Think strategically to advance despite dismissive manager

Marie G. McIntyre
McClatchy-Tribune News Service

Q: My recent promotion has turned into a disaster. About three months ago, I was made an assistant manager at the fast food restaurant where I worked. Almost immediately, I was told that I was being transferred to another location because the manager there needed help. However, “Mark” has made it clear from the beginning that he doesn’t want me around.

Whenever Mark is in the store, he watches me like a hawk. If he has to go out, he checks the camera footage when he returns. Although he is supposed to be helping me learn, Mark refuses to teach me anything about the business. Instead of delegating management tasks, he has me cooking or running the drive-thru.

I want to be a good assistant manager, but Mark is obviously trying to hold me back. All the employees are afraid of him because he often gets angry and makes belittling remarks. I’m beginning to feel that I’ve been set up to fail. Is there anything I can do about this?

A: When you were told Mark “needed help,” you undoubtedly assumed that the store was understaffed. But given his tyrannical management style, this comment might have an entirely different meaning. Mark believing management is auditioning you as his replacement would certainly explain his defensive and territorial behavior.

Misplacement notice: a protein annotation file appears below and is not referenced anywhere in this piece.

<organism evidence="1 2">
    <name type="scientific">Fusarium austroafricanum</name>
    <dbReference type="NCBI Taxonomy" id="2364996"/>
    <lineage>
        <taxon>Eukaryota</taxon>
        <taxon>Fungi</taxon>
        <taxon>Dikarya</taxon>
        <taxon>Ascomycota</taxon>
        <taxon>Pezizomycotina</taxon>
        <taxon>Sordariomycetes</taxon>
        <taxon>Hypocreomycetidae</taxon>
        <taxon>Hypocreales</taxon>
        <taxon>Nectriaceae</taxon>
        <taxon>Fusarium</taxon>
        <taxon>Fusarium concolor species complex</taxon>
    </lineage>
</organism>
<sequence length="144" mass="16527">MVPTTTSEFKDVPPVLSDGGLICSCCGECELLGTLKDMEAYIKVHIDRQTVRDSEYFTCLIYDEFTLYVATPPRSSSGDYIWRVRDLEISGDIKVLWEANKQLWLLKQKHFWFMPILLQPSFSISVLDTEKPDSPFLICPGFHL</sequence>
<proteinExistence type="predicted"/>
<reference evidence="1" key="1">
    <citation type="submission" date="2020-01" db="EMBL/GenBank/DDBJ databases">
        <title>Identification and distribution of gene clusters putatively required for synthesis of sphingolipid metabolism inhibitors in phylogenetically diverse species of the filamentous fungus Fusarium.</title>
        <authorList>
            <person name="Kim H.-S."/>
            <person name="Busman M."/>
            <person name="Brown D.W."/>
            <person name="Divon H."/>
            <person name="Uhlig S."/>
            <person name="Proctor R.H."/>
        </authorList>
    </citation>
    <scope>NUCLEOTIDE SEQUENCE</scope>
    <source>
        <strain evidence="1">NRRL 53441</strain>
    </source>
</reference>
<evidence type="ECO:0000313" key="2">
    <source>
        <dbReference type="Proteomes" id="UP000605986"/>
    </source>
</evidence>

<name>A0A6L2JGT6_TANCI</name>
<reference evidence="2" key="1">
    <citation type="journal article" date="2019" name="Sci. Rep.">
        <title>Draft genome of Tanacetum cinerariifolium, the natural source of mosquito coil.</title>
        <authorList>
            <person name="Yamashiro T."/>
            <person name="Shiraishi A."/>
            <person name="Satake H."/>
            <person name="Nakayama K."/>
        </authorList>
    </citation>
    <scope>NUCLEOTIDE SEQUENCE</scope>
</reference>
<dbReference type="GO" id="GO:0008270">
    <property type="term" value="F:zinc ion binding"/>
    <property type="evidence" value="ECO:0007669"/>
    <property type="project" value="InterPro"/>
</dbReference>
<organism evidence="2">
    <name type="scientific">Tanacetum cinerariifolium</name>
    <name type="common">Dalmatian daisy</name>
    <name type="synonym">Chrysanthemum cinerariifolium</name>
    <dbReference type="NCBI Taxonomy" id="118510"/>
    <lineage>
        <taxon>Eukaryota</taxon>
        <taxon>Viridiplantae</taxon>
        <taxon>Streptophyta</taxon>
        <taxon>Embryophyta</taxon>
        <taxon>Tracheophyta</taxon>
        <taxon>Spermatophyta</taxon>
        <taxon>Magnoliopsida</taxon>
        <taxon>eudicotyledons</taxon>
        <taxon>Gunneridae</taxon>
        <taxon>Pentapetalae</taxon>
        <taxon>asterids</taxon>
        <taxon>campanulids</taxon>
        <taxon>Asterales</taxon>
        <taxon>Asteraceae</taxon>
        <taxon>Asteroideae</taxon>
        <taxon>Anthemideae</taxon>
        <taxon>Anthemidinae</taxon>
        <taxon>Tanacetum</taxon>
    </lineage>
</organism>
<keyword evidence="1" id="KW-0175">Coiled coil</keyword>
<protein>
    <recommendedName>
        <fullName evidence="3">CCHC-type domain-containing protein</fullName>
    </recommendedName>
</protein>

To manage this situation effectively, you will need to find an outside ally. If you have a trustworthy human resources manager, request a confidential discussion and ask for some guidance in dealing with Mark. But if you feel uneasy about the HR manager’s discretion or judgment, focus instead on your need for a development plan.

As a new assistant manager in an unfamiliar location, you can reasonably solicit HR assistance in conquering the learning curve. That might involve creating specific training goals, reviewing them with Mark, and providing periodic follow-up. Implementing this strategy will not only accelerate your progress, but also ensure that Mark receives some much-needed oversight.

Q: I have a question about the ethics of job searching. I currently work in a small clothing store and would like to pursue other jobs in the fashion industry. Recently, I attended a conference with my boss and met a number of our suppliers. Although I would like to explore opportunities with them, I’m not sure if that would be ethical, considering that my boss invited me to the conference. What do you think about this?

A: While your concern for ethics is truly commendable, it is generally understood that contacts made through work may lead to other opportunities. For that reason, networking with suppliers would not violate any ethical boundaries.

Practically speaking, however, managers often take it personally when they hear that someone may be planning to jump ship. So if you discuss job possibilities with your new acquaintances, ask them to keep those conversations confidential. Should you receive an actual offer which requires a reference check, that would be the time to inform your boss.

Marie G. McIntyre is a workplace coach and the author of “Secrets to Winning at Office Politics.”,

Twitter @officecoach.